When you’re just starting out, reading patterns for a project can be very confusing. Knowing what type of string to buy is a total mystery. Today I’m sharing 19 macrame terms every beginner should know.
What is a sinnet? Twisted versus braided? It’s enough to make your head spin when all you want to do is create pretty pieces of fiber art. I get it!
So let’s talk macrame lingo.
First, let’s solve the mystery of macrame string. There is string, cord, and rope. They are 3 different materials and the way you want your project to look should determine which one you should use.
- Macrame String is super soft, single twist, and most commonly made from cotton. It makes a wonderful fringe and is perfect for wall hangings. I hesitate to use it with plant hangers because I want to make sure my plant hangers will hold my plants. It isn’t very forgiving to reworking so be careful if you have to untie and retie it too many times.
- Macrame rope is typically 3 cotton strands twisted around each other. It’s sturdier than string and not nearly as soft, but if you are making plant hangers it’s the perfect choice. I like rope the best because it holds it’s shape, is easier to untie and retie, and when fringing it is has a wavy look that seems more modern boho to me.
- Macrame cord is usually 6 strands braided together. It can be cotton or made from polypropylene (plastic). Cord is very strong and is the perfect choice when your project needs to hold a lot of weight. Think clothesline. When I first started I bought clothesline and it made some very structured pieces. It doesn’t usually fringe very well and will look fuzzy.
Now that that mystery is solved, let’s talk about some terms that will make reading a macrame pattern not seem like a foreign language.
Beginner knots and their abbreviations
- LHK – lark’s head knot. A lark’s head knot is used to attach rope to your project. It can also be used to attach rope to rope. Notice the loop is in front. This is done by placing the rope over the dowel rod.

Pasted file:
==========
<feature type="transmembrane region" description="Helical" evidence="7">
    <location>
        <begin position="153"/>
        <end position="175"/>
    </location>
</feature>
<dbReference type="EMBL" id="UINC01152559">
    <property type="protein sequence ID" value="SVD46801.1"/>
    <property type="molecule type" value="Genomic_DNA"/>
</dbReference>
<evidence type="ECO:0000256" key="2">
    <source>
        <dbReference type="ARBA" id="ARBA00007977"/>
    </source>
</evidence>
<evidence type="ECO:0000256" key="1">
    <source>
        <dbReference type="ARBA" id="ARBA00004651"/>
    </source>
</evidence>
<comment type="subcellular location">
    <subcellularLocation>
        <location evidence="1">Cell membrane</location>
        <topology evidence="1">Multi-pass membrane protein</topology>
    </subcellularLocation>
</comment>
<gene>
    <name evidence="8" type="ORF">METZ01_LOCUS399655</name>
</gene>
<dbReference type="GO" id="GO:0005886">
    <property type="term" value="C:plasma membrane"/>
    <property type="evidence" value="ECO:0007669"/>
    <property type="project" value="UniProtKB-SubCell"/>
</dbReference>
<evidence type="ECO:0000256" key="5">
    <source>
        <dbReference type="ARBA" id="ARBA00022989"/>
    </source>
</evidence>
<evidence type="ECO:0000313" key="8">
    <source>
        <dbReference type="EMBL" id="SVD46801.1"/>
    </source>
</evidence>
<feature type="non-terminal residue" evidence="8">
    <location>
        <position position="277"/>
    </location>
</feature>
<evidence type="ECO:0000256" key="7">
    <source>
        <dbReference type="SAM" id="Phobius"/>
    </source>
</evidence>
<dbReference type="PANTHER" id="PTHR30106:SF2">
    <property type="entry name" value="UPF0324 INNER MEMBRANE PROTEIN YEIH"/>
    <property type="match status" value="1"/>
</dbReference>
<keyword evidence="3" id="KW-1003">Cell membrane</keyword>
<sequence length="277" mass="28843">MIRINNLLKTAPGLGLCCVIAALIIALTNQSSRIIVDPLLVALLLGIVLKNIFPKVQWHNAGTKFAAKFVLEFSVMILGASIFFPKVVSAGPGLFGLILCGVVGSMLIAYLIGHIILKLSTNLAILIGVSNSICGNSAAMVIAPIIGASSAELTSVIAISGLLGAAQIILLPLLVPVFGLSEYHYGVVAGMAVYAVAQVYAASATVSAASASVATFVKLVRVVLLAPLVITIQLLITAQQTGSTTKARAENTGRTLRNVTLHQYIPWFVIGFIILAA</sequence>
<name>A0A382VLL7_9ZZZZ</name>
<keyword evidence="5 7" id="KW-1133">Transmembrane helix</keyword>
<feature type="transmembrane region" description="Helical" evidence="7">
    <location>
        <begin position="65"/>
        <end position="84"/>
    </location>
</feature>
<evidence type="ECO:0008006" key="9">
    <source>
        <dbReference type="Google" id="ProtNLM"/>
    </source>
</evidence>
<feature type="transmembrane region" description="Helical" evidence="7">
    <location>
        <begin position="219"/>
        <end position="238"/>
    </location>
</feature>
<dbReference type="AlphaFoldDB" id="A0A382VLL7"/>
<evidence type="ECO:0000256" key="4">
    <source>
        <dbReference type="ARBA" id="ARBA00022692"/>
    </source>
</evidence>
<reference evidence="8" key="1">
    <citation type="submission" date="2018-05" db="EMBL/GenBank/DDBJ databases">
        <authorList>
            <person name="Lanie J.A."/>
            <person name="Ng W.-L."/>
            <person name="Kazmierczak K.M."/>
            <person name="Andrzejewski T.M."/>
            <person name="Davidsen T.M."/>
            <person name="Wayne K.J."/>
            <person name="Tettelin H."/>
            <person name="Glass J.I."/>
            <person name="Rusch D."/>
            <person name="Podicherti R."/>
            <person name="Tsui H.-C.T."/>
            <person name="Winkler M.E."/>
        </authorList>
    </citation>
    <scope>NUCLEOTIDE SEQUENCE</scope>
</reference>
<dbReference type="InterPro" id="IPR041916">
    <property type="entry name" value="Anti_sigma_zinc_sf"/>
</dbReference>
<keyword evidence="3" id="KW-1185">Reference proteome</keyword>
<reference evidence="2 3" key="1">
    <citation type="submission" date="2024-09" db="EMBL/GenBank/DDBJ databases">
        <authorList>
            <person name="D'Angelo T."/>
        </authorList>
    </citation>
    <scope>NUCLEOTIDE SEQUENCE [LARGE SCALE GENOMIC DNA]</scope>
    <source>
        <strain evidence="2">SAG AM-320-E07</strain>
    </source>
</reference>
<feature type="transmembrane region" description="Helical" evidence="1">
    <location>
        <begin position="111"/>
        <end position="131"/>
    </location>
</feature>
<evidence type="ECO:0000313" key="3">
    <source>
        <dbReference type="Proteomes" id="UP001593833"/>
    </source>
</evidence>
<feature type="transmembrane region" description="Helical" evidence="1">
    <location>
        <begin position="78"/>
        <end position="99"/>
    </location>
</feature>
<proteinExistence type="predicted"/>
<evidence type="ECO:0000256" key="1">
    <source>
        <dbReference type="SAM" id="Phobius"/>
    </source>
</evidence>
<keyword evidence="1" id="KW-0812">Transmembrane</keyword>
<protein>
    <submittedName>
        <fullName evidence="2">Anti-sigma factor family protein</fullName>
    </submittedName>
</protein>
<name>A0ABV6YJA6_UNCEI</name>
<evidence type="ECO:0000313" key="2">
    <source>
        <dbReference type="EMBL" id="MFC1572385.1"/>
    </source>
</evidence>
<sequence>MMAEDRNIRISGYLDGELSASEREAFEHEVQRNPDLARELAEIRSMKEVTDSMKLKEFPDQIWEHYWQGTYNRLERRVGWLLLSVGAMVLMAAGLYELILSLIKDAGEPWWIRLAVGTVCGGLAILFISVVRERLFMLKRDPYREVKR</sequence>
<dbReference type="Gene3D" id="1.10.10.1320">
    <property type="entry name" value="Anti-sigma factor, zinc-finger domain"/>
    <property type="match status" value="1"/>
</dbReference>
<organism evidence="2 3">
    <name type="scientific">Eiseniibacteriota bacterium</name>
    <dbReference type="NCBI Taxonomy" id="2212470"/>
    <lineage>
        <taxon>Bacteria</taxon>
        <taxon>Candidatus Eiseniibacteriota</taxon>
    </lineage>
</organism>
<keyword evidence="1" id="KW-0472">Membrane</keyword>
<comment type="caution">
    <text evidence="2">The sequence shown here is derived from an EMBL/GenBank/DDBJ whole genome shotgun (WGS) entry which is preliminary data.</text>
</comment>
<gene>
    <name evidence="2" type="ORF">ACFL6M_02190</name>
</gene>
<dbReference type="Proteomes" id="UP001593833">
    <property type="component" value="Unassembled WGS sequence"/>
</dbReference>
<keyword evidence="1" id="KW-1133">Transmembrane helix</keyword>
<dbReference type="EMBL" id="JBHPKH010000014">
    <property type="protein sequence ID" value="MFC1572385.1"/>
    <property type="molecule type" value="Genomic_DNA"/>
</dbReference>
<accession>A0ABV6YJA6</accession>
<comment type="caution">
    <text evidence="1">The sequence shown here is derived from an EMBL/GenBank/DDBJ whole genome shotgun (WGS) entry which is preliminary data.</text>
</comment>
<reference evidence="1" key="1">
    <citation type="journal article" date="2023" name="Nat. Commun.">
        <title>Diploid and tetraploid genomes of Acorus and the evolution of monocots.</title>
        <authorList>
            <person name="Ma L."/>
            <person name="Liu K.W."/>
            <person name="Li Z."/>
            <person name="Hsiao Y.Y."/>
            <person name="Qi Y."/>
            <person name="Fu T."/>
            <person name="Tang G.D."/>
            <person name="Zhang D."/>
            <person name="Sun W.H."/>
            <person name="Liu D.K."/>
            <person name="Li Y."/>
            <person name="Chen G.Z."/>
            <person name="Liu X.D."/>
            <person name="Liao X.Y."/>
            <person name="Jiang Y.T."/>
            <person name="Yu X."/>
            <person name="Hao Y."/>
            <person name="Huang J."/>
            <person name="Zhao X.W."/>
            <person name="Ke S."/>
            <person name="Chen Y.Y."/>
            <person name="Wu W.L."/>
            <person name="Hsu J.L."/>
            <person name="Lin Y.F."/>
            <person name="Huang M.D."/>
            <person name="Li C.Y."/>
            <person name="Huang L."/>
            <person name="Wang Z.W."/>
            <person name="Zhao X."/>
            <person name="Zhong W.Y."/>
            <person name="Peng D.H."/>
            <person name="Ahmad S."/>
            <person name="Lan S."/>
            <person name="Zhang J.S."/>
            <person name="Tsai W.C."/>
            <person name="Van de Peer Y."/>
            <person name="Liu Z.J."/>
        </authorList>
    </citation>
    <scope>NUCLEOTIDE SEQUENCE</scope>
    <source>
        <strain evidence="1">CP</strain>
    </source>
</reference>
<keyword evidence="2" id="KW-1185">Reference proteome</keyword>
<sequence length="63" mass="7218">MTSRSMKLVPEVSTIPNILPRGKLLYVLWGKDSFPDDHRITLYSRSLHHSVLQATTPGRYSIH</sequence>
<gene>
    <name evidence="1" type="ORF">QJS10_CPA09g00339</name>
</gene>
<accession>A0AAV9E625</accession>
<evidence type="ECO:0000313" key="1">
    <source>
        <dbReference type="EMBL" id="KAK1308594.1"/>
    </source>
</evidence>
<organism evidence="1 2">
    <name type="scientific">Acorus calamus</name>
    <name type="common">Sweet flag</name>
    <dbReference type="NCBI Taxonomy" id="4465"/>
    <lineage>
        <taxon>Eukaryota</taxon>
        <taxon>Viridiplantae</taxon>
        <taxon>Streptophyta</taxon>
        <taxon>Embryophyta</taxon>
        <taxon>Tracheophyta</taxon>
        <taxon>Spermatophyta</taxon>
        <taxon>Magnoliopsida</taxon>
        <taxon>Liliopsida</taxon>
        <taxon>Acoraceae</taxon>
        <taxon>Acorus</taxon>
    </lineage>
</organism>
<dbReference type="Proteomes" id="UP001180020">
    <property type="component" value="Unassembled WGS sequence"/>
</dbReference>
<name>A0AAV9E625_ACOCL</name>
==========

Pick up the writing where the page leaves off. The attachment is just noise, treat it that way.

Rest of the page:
- RLHK – reverse lark’s head knot. The same as above only in reverse. How you want your piece to look will determine which way you tie a lark’s head knot. The reverse lark’s head knot is tied by taking the rope under and over the dowel rod.
- HSK – half square knot. The left side of a square knot. Tying all HSK knots will give you a spiral pattern.
- RHSK – right half square knot. The opposite of the HSK. Tying all RHSK will give you a spiral pattern.
- SK – square knot. A half square knot and right half square knot together make a complete square knot. You will use square knots in every piece you make. It’s the easiest most fundamental knot you can tie.
- HHK – half hitch knot. A half hitch knot is a great knot to use to make borders or edges. This knot can also be tied left or right. A HHK is almost always made in pairs and so you will see the abbreviation DHHK used most often in patterns.
- It’s also important to note that a HHK can be tied vertical or horizontal so you may also see these abbreviations, VHHK and HHHK. Are you totally confused now?
- ASK – Alternating square knot. ASKs are made by taking half the cords from adjacent and tying a new knot the lays below and between where the cords orignate.
Other Macrame Terms You Need to Know
- Sinnet – A sinnet is a column of knots that are all the same.
Square knots are the most common knot used when making a sinnet of knots. I like to start my plant hangers using sinnets of square knots.
- Working cords – Working cords are all the cords in a macrame project.
- Knotting cords – Knotting cords are the ones that are used to tie the knots in your design.
- Filler cords – Filler cords are the cords that knots are tied around in your project.
- Row – a horizontal line of knots tied side by side, tied with a different working cord.
- Finishing knot – a knot that is tied to secure the ends of cords to keep them from unraveling.
This simple finishing knot ends the pattern of HHKs and keeps them from unraveling on these wooden purse handles.
- Gathering knot – used to gather cords together to secure them at the beginning or end of a project.
Gathering knots are often used to start and finish a plant hanger.
These macrame terms will get you started and ready to read a macrame pattern.